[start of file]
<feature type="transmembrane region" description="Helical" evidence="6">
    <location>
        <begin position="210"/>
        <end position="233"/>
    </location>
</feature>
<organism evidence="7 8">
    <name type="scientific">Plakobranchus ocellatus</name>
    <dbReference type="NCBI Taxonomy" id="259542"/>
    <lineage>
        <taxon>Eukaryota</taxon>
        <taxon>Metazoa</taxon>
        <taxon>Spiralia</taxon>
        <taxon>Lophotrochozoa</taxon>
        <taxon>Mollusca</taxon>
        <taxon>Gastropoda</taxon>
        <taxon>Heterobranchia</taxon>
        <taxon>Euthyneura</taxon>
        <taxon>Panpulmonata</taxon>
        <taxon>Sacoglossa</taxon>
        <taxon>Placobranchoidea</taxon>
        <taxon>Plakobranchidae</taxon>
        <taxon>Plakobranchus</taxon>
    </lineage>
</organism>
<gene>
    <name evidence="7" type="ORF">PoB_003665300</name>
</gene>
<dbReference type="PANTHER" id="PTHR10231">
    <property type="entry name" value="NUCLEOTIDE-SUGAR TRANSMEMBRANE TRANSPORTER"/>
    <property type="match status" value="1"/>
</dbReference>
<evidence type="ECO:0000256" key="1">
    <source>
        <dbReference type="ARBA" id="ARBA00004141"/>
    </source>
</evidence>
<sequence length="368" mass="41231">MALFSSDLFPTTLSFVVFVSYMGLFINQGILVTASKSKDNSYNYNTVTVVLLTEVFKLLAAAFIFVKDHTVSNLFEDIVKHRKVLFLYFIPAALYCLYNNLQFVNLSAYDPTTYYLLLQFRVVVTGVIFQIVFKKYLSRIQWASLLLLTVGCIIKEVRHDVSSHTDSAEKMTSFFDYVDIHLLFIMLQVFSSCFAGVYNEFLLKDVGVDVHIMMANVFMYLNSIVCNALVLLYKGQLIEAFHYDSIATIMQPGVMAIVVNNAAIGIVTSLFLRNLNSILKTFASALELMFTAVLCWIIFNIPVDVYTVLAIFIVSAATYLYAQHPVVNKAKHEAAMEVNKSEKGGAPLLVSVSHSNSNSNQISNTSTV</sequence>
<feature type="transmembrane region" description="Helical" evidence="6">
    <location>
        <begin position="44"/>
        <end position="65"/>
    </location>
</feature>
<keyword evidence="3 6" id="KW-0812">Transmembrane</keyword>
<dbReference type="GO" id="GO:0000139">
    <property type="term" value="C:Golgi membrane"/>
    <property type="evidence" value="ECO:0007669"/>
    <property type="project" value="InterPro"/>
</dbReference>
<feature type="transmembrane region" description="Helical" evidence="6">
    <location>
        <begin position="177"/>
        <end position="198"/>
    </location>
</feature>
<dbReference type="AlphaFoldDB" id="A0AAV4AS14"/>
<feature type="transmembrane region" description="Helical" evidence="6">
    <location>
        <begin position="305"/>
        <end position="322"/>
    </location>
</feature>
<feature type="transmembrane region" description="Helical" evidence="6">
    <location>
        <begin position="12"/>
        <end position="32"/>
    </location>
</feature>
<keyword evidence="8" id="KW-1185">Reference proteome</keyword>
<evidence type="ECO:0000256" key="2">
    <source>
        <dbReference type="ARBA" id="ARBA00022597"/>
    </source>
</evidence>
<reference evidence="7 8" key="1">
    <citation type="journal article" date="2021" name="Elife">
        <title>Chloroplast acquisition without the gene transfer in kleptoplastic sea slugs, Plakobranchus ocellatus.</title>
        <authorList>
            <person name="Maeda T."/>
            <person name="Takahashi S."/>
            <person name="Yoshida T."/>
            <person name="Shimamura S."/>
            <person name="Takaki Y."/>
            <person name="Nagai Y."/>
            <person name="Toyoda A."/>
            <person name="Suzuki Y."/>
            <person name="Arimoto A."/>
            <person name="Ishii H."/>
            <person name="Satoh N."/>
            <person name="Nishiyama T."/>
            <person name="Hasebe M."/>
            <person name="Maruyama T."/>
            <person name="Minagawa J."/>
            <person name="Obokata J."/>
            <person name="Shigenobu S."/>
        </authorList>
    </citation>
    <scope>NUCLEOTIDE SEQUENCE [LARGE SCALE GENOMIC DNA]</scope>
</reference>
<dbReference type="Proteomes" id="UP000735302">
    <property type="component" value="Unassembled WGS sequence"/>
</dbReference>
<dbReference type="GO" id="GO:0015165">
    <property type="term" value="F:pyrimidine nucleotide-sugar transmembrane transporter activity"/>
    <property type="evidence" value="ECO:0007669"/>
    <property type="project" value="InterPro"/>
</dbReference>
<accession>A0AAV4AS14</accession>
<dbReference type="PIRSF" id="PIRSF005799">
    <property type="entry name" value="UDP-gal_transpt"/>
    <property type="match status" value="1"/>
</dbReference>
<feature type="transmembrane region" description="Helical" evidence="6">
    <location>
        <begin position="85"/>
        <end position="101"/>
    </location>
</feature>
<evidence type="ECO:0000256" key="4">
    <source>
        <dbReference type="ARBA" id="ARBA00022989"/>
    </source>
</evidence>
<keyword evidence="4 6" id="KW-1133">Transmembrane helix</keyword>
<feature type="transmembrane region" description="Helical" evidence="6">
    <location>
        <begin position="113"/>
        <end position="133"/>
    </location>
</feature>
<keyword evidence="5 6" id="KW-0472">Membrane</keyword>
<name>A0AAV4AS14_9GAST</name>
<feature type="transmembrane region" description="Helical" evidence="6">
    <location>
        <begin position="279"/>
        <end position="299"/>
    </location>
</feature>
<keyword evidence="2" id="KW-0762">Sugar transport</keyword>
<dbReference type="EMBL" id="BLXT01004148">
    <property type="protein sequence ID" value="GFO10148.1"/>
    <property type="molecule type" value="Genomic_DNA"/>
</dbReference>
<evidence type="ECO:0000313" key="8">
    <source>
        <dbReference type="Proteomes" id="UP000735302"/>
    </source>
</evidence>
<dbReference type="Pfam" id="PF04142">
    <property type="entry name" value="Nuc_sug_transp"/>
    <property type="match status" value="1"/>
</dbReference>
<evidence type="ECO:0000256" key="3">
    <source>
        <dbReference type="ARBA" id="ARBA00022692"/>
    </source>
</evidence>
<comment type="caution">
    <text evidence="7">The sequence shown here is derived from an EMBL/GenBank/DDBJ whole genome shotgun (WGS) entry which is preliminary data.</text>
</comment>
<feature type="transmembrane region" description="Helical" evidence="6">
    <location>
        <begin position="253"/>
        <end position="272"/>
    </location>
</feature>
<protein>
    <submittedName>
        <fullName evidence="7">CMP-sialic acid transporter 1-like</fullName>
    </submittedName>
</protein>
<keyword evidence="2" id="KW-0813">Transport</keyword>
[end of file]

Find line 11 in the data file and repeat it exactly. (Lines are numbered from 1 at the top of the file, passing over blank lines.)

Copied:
        <taxon>Eukaryota</taxon>